Persuading Consumers to “Think Outlet”

Outlet Perspectives

In the early days of outlet retailing, marketers were itching to launch a nationwide initiative like the dairy industry’s “Got Milk?” campaign. That campaign, which featured dozens of celebrities with milk mustaches, was enormously influential. So why not a “Think Outlet,” campaign?

Before the idea gained traction, Chelsea Property Group launched the first Thanksgiving night outlet-shopping extravaganza, dubbed Midnight Madness. Within two years, thousands of shoppers were pouring into outlet centers on Thanksgiving night and backing up interstates across the country. There was little question that the outlet industry owned Midnight Madness.

Ten years later, Midnight Madness and its cousin Moonlight Madness, are sharing Thanksgiving with many other retail venues. Thus we ask, “Does the outlet industry need a fresh national campaign?

No longer does the outlet industry own Midnight Madness, which is now part of the consumers’ lexicon. As Midnight Madness has evolved recently to include the entire retail industry, we need a strategic edge to capture a greater share of the pre-holiday market. That said, without the holistic effort of all outlet developers, including Simon Premium Outlets and Tanger Outlets, our success as an industry will be limited by our ability to create a program on a national scale that is meaningful to the consumer.
— Karen Fluharty | President | Strategy + Style Marketing

Karen Fluharty Talks Outlet Shopping in The Cheap Chica's Guide to Style

Lilliana Vazquez, author of The Cheap Chica’s Guide to Style, recently interviewed Strategy+Style Marketing Group’s Karen Fluharty about how to make the most out of outlet shopping.  Check out the excerpt below.

The Ins and Outs of Outlets

I asked Karen E. Fluharty – the president of New York-based Strategy+Style Marketing Group, who over the last twenty years has helped open nearly twenty outlet centers in the United States, Japan, Korea and Malaysia – to share some of her industry knowledge.  She explains how the business has changed and how to make outlets work for you.

Q: What led to the change in the way some outlets do business, transitioning from selling only overrun goods to manufacturing goods for their factory stores?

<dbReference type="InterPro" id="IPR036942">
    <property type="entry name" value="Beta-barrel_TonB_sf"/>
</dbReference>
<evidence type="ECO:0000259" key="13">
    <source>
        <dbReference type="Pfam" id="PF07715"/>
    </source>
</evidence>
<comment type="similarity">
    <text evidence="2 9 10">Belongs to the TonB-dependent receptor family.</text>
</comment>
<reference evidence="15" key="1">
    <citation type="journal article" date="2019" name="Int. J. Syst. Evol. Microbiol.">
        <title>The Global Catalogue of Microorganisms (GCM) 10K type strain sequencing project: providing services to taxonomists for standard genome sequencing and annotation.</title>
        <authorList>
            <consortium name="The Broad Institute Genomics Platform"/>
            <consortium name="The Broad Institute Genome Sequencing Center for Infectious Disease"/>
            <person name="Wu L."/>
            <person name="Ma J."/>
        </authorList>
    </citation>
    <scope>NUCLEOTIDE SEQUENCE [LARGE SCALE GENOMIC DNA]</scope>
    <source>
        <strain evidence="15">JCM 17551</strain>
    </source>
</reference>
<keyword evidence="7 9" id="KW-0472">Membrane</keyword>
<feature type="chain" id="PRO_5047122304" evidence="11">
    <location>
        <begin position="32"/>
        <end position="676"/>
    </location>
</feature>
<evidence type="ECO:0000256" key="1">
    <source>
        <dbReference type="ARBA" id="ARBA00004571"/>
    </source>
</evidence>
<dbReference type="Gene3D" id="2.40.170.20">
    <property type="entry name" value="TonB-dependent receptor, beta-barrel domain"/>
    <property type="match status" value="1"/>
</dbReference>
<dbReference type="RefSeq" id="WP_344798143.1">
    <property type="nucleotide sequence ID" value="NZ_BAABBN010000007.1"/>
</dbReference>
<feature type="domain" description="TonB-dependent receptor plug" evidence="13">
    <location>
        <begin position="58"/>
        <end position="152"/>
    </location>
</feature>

A: The manufacturers found that you need to be able to offer consumers full-size runs, more than just size fourteens, and you need to offer a depth of product.  Each brand manages their outlet business differently, so there are stores such as Brooks Brothers Factory Store and Polo Ralph Lauren Factory Store that do manufacture for outlet, but they so this because it allows them to offer value.

Q: How does the quality compare in overrun stores and manufactured-for-outlet stores?

A: You may see different buttons or different closures or some different stitching, but whether it’s made for outlet or it’s overrun, the retailer will still provide a quality product because they’re not willing to give their brand a lower-quality reputation.

Q: What tips do you have for outlet shoppers?

A: Shop the brands that you know and love, because you know what they cost at full price so you’ll understand that the savings are there.  Start from the back of the store and work your way forward, because the back of the store is where all the really great deals are.  And shop the sale weekends.  Whether it’s Labor Day, Memorial Day, Fourth of July, Presidents’ Day – all of those three-day weekends are historically sale periods within the outlets, and there are even more amazing savings during those times.